Many learners find it difficult to synthesise information collected from different sources. Andrew Shenton and Melanie Wood share a method for helping students develop this important abstract thinking skill.
Getting students involved in STEM initiatives outside of the classroom can be a bit challenging, but Burgess Hill Girls has pushed past the barriers and seen great results. Physics teacher Katren Bishop shares how participation in the International STEM Youth Innovation Competition has captured the girls’ imagination and proved to be a brilliant way to stimulate their interest in STEM subjects and drone technology.
Keep students entertained and engaged with these websites and online resources that connect learning to popular culture. From memes to movies we’ve got you covered.
A new survey shows that the controversial phonics check, a test for five and six year olds is is making children cry and confusing good young readers.
Creativity and happiness are not always the first things students comment on when speaking about learning. However, Marcelo Staricoff believes this is inevitable when students are taught how to use creative learning models.
Activity 2: The Path to War- Students identify events leading to the Great War and determine which causes were the most/least important
Overview-The Great War Project-based Learning Resources
Intoduction to the Titanic Project-based Learning Resource(3.4)
Actiity 8 :This is a research task, focusing on advances in
reconstructive surgery and prosthetic limbs during and soon
after the First World War. Students create a powerpoint to
present their research.
Activity 10: Students investigate the end of the Great War and the
armistice, and its impact on Germany and the rest of Europe,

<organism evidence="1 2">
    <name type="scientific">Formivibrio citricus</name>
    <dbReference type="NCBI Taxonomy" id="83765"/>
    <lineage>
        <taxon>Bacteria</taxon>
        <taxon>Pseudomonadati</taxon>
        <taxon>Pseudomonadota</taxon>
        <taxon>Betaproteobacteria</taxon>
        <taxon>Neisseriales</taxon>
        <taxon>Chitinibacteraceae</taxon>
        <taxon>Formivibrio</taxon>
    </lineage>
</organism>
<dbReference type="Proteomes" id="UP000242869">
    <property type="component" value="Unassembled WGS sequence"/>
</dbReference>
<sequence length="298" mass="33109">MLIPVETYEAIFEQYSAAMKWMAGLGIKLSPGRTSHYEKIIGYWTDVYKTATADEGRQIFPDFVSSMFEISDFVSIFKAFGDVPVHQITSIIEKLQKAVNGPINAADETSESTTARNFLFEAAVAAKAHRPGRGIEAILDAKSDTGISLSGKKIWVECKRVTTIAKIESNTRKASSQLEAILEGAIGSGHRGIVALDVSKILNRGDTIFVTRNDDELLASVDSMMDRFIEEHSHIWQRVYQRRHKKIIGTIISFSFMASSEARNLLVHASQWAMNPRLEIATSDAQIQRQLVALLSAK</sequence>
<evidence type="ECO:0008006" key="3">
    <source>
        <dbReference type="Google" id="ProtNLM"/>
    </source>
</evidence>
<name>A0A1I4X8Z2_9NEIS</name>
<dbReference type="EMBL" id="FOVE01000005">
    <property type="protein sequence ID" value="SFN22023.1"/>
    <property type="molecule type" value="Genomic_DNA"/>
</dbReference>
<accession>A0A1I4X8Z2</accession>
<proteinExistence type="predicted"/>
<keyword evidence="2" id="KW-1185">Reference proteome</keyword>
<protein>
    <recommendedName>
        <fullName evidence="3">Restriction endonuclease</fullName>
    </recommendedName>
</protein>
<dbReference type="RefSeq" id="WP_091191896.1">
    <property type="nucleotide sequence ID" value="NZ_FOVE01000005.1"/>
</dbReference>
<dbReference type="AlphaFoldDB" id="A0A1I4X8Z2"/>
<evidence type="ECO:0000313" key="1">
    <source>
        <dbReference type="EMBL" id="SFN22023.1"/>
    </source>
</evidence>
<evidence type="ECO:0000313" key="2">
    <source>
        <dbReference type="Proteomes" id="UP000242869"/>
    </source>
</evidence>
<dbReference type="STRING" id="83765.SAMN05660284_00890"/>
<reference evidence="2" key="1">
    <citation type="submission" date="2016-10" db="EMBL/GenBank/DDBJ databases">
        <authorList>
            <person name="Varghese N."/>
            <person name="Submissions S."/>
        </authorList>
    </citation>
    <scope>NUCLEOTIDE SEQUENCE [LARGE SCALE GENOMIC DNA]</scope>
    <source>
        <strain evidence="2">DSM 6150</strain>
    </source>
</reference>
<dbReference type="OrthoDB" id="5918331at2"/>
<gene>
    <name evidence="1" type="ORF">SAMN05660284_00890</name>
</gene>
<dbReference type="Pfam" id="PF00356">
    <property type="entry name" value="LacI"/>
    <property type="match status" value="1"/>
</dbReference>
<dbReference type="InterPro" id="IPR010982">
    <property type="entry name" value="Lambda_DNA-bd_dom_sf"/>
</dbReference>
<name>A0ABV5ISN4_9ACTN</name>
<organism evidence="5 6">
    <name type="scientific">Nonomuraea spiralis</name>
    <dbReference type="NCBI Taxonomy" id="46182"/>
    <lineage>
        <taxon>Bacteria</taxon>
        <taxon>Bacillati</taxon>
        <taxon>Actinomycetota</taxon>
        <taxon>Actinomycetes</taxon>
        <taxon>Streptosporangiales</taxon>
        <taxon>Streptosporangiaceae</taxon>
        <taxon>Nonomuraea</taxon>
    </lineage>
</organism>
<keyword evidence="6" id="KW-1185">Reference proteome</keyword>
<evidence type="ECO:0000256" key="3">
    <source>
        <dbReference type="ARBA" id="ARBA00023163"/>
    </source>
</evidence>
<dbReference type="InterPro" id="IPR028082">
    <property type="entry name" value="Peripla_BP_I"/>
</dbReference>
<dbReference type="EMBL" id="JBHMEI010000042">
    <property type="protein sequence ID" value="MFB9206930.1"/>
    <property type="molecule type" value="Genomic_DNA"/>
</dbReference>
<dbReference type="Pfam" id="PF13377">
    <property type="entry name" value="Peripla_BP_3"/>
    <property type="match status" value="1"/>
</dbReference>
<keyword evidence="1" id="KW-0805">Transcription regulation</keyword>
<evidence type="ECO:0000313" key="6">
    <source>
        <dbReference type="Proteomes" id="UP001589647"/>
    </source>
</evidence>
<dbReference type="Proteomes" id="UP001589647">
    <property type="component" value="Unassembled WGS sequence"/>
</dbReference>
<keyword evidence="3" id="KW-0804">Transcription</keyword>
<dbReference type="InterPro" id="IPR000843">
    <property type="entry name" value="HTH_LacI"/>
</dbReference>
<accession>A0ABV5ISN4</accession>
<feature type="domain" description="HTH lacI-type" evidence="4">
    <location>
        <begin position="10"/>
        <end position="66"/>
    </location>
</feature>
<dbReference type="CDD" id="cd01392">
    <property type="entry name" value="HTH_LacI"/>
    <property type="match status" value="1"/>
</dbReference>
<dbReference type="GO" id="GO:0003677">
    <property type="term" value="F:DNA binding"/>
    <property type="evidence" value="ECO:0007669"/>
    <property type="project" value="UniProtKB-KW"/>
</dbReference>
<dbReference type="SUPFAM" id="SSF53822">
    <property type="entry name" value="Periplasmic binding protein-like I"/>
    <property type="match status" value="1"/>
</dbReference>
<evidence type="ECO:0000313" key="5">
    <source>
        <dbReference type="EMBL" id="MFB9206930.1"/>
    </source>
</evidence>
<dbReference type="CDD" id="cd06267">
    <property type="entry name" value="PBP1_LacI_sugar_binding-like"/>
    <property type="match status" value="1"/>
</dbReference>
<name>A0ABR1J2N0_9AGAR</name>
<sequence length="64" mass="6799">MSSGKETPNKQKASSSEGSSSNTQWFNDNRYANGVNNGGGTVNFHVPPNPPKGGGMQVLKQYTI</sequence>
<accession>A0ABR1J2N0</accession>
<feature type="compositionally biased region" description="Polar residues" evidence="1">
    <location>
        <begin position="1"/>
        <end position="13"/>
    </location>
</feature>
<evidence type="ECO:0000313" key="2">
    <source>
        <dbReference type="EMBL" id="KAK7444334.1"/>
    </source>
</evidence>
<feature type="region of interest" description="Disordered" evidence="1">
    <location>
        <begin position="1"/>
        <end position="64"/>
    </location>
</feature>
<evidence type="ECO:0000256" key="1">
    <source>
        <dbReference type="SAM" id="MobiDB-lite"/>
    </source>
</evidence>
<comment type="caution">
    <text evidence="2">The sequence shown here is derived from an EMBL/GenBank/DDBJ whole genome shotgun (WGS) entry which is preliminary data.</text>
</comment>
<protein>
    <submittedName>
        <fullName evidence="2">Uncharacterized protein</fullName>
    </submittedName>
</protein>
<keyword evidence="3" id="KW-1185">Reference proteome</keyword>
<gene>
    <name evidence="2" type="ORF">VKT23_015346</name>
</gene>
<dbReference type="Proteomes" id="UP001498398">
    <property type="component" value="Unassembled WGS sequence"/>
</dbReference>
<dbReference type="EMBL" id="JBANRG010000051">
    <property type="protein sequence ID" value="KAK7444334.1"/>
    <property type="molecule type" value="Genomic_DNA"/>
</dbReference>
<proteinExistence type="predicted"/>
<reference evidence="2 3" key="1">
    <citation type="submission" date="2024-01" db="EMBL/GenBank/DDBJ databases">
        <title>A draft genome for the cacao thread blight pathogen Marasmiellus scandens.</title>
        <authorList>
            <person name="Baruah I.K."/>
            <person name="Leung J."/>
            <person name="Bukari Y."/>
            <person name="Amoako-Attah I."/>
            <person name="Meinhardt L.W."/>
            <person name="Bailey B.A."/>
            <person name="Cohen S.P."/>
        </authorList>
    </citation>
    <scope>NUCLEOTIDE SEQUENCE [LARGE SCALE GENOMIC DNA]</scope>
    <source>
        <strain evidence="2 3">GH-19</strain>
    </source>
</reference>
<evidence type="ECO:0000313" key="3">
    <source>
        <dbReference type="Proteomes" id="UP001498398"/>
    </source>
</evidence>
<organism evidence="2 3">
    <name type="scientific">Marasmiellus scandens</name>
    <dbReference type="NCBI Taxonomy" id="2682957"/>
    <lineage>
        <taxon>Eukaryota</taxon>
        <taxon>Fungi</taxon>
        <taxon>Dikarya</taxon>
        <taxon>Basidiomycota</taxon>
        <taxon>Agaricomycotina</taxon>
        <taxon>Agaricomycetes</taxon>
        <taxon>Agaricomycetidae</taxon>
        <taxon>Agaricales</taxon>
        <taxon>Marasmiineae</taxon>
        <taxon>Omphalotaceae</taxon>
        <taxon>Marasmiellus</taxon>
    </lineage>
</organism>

drawing conclusions and presenting their findings.
Activity 9 : In this activity, students research the link between 11 names,
writing up a brief report of the events surrounding each
person’s demise. The activity culminates with students
drawing and justifying their conclusions as to the justness of
each person’s fate.
Activity 11: Students use the text provided and their own research to
write an argument either for or against pardoning the men
who were executed for cowardice during WW1.
Activity 7B: In this activity, students conduct a P4C enquiry based upon a
question raised by the pupils related to the use of gas in
Activity 12 :Students read and use data from World War I to produce
Activity 7A: This activity is divided into a series of mini-activities. First of
all, students gain a bit of background knowledge about the use
of gas as a weapon during WW1 and the impact on the
soldiers it was used against.
Activity 13: Students create a culturegram (an image bank) about the
lives of people in 1914.
They then examine each others’ culturegrams, making
observations about life during that time period from the
images their classmates have found and noting questions
they think of that can be explored further.
Activity 6: This activity is made up of two parts. In the first, students use
a range of research and resources to write diary entries and
letters home from the trenches.
The second section of this activity has students solving a
number of mathematical problems relating to the trenches.
Activity 5: In this activity, students use research skills to identify the
significance of the sinking of the Lusitania and write a
descriptive account of the disaster.